1. The Passive Investment Approach, is mainly based on the ‘buy and hold’ strategy, whereby investors purchase property with the notion of holding the property medium to long term, relying on natural capital growth to occur during the holding phase. Whilst this approach might not be as exciting as property developing or doing subdivisions, this is the most popular strategy that is being practiced by the majority of aspiring property investors in Australia, 72.8% of whom own only one investment property according to ATO statistics.

Generally speaking, virtually all investment properties can be categorised as either Negatively Geared investment properties, or Cash-flow Positive Investment properties.

  1. Negatively Geared Growth Properties, are usually located in close proximity to the CBD (Central Business District) of Australia’s major capital cities. These properties, consisting of detached houses, townhouses and apartments, are characterised by consistent historical capital growth of 7% to 10%, with a rental return of 3.5% to 4.25%. The three biggest of these cities being Sydney, Melbourne and Brisbane, closely followed by Adelaide and Perth and, to a lesser extent, Canberra and Hobart.


Negatively Geared Growth properties leave the owner or landlord with an out of pocket cash deficit after taking account of all associated holding and running costs of the property. The primary intention of investors securing Negatively Geared Growth properties is that, historically, they have doubled every seven to ten years since 1901, providing they are located in the right areas.


  1. Cash-Flow Positive Properties are typically located away from the CBD of Australia’s major capital cities on the fringes of major cities, in regional centres or mining towns, though there are exceptions to the rule. These properties typically consist of detached houses, townhouses and apartments, but have very diversified characteristics and histories of capital growth, from flat capital growth in outer regional centres ranging from 5% per annum to 8% per annum, right up to sporadic capital growth of 15% to 24% per year at peaks in mining towns, such as Gladstone in QLD or Port Headland in WA. These properties tend to display cash-flow positive net scenarios of 8% to 10% plus per year rental yields, which means that they leave a net cash surplus for the owner or landlord after taking into account all associated holding and running costs.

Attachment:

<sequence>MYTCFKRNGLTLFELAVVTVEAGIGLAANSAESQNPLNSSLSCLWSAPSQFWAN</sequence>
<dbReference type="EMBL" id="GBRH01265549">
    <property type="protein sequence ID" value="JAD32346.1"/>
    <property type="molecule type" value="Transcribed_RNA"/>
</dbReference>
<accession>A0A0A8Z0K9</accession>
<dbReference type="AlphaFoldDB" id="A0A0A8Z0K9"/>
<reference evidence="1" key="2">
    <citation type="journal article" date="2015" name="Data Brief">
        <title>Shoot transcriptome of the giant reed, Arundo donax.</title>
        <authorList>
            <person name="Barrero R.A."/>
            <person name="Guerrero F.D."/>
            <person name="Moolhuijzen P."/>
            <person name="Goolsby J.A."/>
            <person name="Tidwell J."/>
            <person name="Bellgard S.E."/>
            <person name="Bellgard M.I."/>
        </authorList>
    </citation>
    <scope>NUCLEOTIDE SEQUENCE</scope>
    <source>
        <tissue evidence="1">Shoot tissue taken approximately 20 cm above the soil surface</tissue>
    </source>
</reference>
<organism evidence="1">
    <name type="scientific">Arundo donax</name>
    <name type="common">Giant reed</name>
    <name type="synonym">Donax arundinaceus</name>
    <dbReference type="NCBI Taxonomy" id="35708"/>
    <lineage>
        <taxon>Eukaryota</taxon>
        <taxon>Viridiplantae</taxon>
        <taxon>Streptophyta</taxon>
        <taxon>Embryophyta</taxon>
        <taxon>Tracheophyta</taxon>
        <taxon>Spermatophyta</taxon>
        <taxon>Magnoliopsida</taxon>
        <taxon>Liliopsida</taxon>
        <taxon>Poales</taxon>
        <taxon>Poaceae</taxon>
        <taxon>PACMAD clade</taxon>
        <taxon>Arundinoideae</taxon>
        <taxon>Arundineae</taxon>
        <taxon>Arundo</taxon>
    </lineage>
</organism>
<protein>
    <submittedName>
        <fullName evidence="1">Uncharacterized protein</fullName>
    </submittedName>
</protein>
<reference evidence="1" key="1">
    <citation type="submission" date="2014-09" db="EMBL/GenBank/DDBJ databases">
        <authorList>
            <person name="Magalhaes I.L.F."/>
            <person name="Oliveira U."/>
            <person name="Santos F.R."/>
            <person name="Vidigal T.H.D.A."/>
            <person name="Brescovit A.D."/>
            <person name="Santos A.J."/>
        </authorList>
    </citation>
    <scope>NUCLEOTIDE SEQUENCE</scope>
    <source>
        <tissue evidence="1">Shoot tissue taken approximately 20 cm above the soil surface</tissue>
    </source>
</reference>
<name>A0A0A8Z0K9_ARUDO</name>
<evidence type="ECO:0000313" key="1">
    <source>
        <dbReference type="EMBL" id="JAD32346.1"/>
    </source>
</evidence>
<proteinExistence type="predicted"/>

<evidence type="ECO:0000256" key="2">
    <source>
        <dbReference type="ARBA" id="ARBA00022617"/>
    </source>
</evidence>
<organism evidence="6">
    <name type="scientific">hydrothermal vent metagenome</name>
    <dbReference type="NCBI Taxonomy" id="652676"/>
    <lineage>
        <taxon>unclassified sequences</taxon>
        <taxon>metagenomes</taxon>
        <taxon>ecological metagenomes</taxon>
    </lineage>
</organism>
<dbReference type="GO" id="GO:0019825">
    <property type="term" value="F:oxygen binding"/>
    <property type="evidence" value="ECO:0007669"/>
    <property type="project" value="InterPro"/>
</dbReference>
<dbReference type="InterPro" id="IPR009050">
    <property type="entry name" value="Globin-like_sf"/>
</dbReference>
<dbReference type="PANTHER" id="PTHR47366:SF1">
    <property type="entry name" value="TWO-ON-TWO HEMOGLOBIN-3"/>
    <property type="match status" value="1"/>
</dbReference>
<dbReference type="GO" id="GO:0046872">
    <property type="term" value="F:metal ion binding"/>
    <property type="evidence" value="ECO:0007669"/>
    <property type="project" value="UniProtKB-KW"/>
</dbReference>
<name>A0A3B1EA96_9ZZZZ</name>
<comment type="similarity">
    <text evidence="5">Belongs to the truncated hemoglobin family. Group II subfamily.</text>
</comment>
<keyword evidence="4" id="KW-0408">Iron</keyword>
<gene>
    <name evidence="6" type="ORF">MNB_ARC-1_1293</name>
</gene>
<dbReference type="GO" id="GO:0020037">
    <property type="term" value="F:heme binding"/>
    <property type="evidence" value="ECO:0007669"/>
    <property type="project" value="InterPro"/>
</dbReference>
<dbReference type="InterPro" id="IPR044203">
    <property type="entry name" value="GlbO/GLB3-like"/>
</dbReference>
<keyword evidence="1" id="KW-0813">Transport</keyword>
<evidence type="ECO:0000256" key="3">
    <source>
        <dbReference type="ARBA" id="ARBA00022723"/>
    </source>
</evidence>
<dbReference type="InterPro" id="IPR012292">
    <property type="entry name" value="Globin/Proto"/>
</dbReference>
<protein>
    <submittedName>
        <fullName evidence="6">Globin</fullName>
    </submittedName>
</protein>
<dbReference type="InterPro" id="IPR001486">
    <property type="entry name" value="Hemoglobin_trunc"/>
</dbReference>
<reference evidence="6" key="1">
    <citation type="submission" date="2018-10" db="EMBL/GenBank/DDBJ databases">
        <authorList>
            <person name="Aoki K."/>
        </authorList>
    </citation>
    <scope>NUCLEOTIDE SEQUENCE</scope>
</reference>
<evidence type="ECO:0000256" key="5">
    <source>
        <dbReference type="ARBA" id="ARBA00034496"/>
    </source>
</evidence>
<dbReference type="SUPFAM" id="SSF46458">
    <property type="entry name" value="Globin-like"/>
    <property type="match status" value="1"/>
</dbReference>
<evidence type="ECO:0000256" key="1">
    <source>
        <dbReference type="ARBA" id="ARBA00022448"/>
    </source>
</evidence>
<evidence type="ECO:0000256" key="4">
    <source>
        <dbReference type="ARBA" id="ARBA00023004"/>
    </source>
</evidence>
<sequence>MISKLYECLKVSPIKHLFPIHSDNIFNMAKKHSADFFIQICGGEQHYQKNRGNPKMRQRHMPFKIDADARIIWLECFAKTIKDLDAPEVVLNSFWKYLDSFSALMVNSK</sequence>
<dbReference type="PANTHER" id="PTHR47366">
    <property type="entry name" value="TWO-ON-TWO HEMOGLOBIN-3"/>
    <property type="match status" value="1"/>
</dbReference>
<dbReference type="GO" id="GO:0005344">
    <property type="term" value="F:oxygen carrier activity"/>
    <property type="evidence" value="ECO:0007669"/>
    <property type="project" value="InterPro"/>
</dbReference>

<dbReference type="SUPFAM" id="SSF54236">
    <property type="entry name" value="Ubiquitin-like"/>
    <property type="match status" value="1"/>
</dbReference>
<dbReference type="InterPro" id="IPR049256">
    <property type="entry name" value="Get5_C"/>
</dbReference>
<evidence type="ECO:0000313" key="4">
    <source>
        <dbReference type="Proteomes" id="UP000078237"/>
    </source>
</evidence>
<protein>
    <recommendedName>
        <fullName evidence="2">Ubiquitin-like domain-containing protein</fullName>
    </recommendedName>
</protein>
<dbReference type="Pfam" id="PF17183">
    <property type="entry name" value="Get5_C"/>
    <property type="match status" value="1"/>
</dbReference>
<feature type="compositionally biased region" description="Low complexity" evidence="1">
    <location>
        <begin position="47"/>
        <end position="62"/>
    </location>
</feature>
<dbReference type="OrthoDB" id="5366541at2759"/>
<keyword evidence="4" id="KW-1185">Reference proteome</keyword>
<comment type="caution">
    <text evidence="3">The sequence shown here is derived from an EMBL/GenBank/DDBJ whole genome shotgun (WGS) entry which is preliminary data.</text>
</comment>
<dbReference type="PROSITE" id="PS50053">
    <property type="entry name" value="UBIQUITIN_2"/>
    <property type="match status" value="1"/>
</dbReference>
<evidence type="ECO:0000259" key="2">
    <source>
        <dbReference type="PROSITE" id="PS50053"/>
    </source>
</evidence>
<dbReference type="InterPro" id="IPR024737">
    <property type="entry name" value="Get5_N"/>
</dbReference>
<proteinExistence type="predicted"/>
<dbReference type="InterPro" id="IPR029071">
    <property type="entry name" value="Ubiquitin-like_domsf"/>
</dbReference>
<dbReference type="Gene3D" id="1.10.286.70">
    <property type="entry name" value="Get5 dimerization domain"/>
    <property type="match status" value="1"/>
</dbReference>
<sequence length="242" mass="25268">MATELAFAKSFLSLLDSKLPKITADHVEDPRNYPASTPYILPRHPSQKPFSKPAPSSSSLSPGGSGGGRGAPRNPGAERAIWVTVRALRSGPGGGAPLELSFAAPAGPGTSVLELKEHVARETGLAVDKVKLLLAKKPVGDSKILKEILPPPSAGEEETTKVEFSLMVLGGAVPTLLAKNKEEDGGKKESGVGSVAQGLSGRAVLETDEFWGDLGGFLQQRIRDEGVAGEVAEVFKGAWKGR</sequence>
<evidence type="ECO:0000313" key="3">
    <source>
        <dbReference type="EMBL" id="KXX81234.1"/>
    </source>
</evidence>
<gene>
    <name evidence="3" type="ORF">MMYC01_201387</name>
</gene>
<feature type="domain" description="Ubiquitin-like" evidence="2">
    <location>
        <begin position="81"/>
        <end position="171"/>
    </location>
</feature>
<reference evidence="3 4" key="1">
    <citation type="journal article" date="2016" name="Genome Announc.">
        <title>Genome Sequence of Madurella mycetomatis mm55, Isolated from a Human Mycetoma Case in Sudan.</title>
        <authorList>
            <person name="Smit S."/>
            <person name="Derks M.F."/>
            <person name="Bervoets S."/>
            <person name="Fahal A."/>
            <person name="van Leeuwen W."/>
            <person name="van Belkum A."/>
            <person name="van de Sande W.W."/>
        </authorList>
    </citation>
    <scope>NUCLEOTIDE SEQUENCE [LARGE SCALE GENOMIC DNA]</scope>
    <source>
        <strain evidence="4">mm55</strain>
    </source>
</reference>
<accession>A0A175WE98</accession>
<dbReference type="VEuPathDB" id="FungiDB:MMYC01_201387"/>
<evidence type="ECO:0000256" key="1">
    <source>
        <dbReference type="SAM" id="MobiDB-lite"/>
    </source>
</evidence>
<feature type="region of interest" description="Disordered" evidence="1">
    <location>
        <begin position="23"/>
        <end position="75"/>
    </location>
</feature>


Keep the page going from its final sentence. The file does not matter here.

There are also examples of Cash-flow positive properties that are located in the major capital cities, wherein investors have altered the property by adding additional rooms, thus increasing in the rental yield on the property , or turned the property into student accommodation, corporate leasing, holiday leasing, etc.

The most important aspect associated with the Passive Investing approach is that the investor is making money by holding the property medium to long term, and solely relying on the time in the market to increase the value of the property. Thus, they make a capital gain on the property, providing that it was purchased at the right time, at the right price and most importantly in the right location.

What’s really interesting is that while the vast majority of Australian property investors practice the Passive Investment Approach, most fail to go beyond their second purchase, and subsequently fail to achieve their ultimate goal of financial independence. According to ATO figures from 2013, only a small fraction, 0.8% of all Australian property investors own 5 or more investment properties.

So what are the main reasons why so many Australians fail to achieve their goals when it comes to building large investment property portfolios?

The answer simply is that most fail to correctly align their;

  1. time,
  2. money,
  3. financial literacy and,
  4. skill resources,

… with a correlating investment strategy, and hence, most fail before they start.

In essence, most property investors choose an investment strategy, usually based on its perceived rewards, that is completely incongruent with the amount of time, money and actual skill resources that the investor possesses, and ultimately tread water or fail during the implementation process. In fact, some will spectacularly get this wrong and be forced to sell at the wrong time and/ or price and lose money!

You see, your ability to correctly align your available time, money and actual skills with the right strategy will ultimately determine your success in the property game!

I know this may seem harsh, and some might say that ‘anything is possible as long as you have faith and belief in yourself’.

Always remember that the very definition of Success is when opportunity meets preparation…

Best of luck in your investing endeavours, Konrad Bobilak CEO investors prime real estate (www.investorsprime.com.au)